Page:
PMCCPMCCPMCC

Search tips
Search criteria 

Advanced

 
Logo of jmhLink to Publisher's site
 
Am J Mens Health. 2017 November; 11(6): 1642–1652.
Published online 2015 December 14. doi:  10.1177/1557988315621727
PMCID: PMC5675261

Who Do Batswana Men Prefer: Male or Female Health Providers?

Sandra Letshwenyo-Maruatona, RN, RM, Bed, MA, PhD1

Abstract

Sexual and reproductive health (SRH) services are rarely designed specifically to meet men’s needs. There is a general consensus among clinicians that males need access to SRH services. Studies have reported that men are often hesitant to go to health facilities because they feel uncomfortable being served by female providers. The study sought to determine whether men who participate in SRH services have specific preference for the gender of health workers for consultation on different types of services. A mixed-method design was employed. A combination of stratified proportional sampling of facilities and criterion purposive sampling of participants were used. Questionnaires were used to collect data from 390 participants, which were complemented with 10 in-depth interviews. Chi-square analysis with post hoc comparisons were used to determine whether there were significant differences in gender preference for specific services. Based on the data, Batswana males did not have any gender preference of the health provider for consultation on SRH services. The gender of the provider is of minor importance compared with other characteristics such as competence and confidentiality. However, the gender of the provider seems to be more important to younger men for delivery, sexually transmitted infections, voluntary counselling, and testing services. Further research is needed because the study was conducted in the city and the participants’ characteristics may be unique to an urban setting. Preferences for providers among demographic groups can be useful in informing resource prioritization and help direct program efforts to reach different subgroups of males.

Keywords: sexual and reproductive health, gender, men’s preferences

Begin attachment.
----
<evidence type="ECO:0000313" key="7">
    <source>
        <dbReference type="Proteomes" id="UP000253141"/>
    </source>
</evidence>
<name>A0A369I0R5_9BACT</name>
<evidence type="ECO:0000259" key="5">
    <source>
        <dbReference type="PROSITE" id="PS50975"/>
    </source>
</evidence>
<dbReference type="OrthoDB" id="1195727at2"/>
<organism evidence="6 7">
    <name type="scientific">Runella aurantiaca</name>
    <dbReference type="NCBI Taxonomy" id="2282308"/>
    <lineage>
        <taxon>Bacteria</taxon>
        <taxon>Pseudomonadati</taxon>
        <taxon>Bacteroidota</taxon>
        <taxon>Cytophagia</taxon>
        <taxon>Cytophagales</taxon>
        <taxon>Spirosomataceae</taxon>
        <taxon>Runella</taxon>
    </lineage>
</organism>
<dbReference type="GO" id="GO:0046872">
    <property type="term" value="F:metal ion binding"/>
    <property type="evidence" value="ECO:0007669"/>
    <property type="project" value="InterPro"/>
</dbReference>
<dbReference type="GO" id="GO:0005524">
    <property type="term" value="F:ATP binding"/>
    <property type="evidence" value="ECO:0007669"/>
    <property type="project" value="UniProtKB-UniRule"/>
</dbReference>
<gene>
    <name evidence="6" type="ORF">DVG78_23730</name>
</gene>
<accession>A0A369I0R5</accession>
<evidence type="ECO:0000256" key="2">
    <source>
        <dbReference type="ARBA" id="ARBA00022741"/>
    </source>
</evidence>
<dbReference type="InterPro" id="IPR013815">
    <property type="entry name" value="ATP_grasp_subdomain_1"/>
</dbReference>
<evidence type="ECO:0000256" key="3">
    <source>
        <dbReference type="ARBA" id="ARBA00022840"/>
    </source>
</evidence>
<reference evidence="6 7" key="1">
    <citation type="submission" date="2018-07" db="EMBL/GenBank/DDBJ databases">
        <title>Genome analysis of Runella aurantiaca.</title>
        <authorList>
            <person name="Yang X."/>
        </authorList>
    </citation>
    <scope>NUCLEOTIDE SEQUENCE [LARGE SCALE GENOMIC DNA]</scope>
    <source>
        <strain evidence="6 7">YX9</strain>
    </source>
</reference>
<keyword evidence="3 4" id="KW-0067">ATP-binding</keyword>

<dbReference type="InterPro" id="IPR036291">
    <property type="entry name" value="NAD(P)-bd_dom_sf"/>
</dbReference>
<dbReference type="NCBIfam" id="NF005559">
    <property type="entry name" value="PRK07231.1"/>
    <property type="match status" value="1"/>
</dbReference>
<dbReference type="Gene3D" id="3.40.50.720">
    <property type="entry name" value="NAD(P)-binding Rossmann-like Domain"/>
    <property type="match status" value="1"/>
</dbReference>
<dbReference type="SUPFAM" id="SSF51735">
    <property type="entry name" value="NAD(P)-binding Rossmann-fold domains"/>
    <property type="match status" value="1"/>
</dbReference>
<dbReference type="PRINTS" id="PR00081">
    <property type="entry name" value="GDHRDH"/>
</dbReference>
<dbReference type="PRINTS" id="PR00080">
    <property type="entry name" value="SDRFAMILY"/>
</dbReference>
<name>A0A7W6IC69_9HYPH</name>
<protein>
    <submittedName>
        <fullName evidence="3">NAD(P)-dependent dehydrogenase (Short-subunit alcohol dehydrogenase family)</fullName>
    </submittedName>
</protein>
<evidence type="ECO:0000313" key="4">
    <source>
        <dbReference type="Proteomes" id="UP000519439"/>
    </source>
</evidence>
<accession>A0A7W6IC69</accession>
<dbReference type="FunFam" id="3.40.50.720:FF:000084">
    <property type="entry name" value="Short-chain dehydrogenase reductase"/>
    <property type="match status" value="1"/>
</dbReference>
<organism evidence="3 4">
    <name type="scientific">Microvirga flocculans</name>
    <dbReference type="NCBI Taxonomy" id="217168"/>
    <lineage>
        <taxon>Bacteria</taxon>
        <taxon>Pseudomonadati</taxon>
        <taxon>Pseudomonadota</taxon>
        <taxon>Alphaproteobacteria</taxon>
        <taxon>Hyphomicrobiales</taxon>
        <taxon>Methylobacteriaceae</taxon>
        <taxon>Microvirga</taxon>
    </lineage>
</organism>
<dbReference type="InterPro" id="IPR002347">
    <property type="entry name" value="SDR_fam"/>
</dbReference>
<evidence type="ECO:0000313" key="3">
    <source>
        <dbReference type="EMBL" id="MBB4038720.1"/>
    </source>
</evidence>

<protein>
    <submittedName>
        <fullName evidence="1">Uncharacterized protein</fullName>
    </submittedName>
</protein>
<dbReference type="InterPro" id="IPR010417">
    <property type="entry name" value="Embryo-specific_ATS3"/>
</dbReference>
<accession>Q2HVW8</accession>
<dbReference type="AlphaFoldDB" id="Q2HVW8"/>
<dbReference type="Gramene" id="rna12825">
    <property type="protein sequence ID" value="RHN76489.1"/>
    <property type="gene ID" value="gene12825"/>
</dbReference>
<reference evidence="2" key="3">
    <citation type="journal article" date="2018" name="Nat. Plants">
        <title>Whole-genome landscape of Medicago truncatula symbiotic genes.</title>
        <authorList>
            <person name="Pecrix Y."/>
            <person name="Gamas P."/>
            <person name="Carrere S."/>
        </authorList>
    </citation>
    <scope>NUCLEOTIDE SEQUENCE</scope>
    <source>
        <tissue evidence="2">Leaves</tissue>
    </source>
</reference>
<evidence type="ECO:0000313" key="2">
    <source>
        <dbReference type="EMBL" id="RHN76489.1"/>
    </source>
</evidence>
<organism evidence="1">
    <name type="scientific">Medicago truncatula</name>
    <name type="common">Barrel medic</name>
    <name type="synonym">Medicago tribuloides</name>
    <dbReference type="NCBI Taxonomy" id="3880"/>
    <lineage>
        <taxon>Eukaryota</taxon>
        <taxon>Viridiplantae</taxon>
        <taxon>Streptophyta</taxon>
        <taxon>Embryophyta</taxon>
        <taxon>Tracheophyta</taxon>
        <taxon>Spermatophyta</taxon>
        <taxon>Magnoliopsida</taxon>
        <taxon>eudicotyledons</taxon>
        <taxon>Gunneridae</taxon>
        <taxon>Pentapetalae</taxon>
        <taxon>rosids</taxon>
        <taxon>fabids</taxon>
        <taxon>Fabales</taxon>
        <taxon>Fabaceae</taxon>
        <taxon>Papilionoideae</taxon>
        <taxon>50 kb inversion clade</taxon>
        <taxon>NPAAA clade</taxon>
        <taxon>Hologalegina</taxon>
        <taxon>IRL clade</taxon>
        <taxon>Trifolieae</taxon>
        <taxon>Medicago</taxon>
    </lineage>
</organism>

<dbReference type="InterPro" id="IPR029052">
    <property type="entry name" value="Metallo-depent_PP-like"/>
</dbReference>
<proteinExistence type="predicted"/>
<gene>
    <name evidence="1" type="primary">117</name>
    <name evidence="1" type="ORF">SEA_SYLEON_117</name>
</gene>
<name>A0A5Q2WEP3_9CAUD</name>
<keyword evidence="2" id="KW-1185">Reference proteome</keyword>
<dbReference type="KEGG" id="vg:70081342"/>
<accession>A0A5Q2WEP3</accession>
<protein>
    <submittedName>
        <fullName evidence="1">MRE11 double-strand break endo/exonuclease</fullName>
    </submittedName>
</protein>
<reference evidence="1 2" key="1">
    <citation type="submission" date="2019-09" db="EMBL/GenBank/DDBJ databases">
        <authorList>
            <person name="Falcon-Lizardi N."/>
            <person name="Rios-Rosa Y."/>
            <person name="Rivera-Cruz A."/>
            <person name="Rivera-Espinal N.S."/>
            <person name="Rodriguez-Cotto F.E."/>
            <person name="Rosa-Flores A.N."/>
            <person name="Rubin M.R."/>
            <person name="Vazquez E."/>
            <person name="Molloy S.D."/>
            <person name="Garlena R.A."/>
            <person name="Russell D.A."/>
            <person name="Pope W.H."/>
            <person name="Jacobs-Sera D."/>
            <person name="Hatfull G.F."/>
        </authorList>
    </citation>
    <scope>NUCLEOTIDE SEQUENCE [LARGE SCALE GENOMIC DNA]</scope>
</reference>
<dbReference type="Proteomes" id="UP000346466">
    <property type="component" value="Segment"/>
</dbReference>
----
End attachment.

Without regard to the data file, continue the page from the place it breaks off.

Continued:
The International Conference on Population and Development of 1994 called on organizations that historically provided reproductive health services to women to engage the male sector of the population in sexual and reproductive health (SRH) services (Kalmuss & Tatum, 2007; United Nations Fund for Population Activities, 1994). Since the International Conference on Population and Development, reproductive health programs are seeking better ways to understand men, to communicate with them, engage them in SRH activities, and to help them better take care of themselves and their partners (Jamu & Schaan, 2005; Peacock, 2003; Salem, 2004; Sonfield, 2004).

SRH services are rarely designed specifically to meet men’s needs. However, there is a general consensus among clinicians and SRH program managers that males need access to SRH services (Char, Saavala, & Kulmala, 2011; Koster, Kemp, & Offei, 2001). Some studies reported that men, particularly younger ones, are often hesitant to go to health facilities because they feel uncomfortable being served by multiple providers, especially females (Hulton, Cullen, & Khalokho, 2000; Johnson, Schnatz, Kelsey, & Ohannesian, 2005; Koster et al., 2001). Health workers may be trained to treat both men and women, but it is not known if all men feel comfortable being served by female providers. Training of health workers in reproductive health cannot be one size fits all (Schimid, Hall, & Roter, 2007). Providers should obtain specific training on female and male sexual issues and should be aware that the gender of the provider may alter clients’ expectations (Lindberg, Lewis-Spruill, & Crownover, 2006).

Women’s preference for gender of health providers has widely been documented, but there is limited comparable data regarding men’s preference of the gender of health workers, especially on consultation of SRH services. Most studies identified that patients generally do not have gender preference, but some do have gender preferences with percentages that vary from study to study (Johnson et al., 2005). For example, Adudu and Adudu (2007) observed that 53% of Nigerian patients cared about gender of the attending doctor with 42% of them preferring male doctors and 11% preferring females. The remaining 47% had no gender bias because they were satisfied that both male and female doctors possessed similar professional knowledge and were equally competent. Howell, Gardiner, and Concato (2002) reported that 34% of respondents had preference for female obstetricians, 7% male obstetricians, and 58% had no preference. The limited studies on men’s preference have concentrated on gender preference for specific male health services. None of these studies have investigated gender preference for SRH services received by men and their partners.

The purpose of the current study was to determine men’s gender preference for consultation on SRH services they and their partners receive, namely pregnancy (antenatal care), family planning (FP), delivery (childbirth), child care, infertility, sexually transmitted infections (STIs), cancers of the male and female reproductive systems, prevention of mother to child transmission (PMTCT), and voluntary counselling and testing (VCT). The author hypothesized that there is a significant difference in the preference for gender of SRH provider for consultation on different types of SRH services by age, marital status, educational level, presence of children, number of children, and residence with them. The subhypotheses were the following: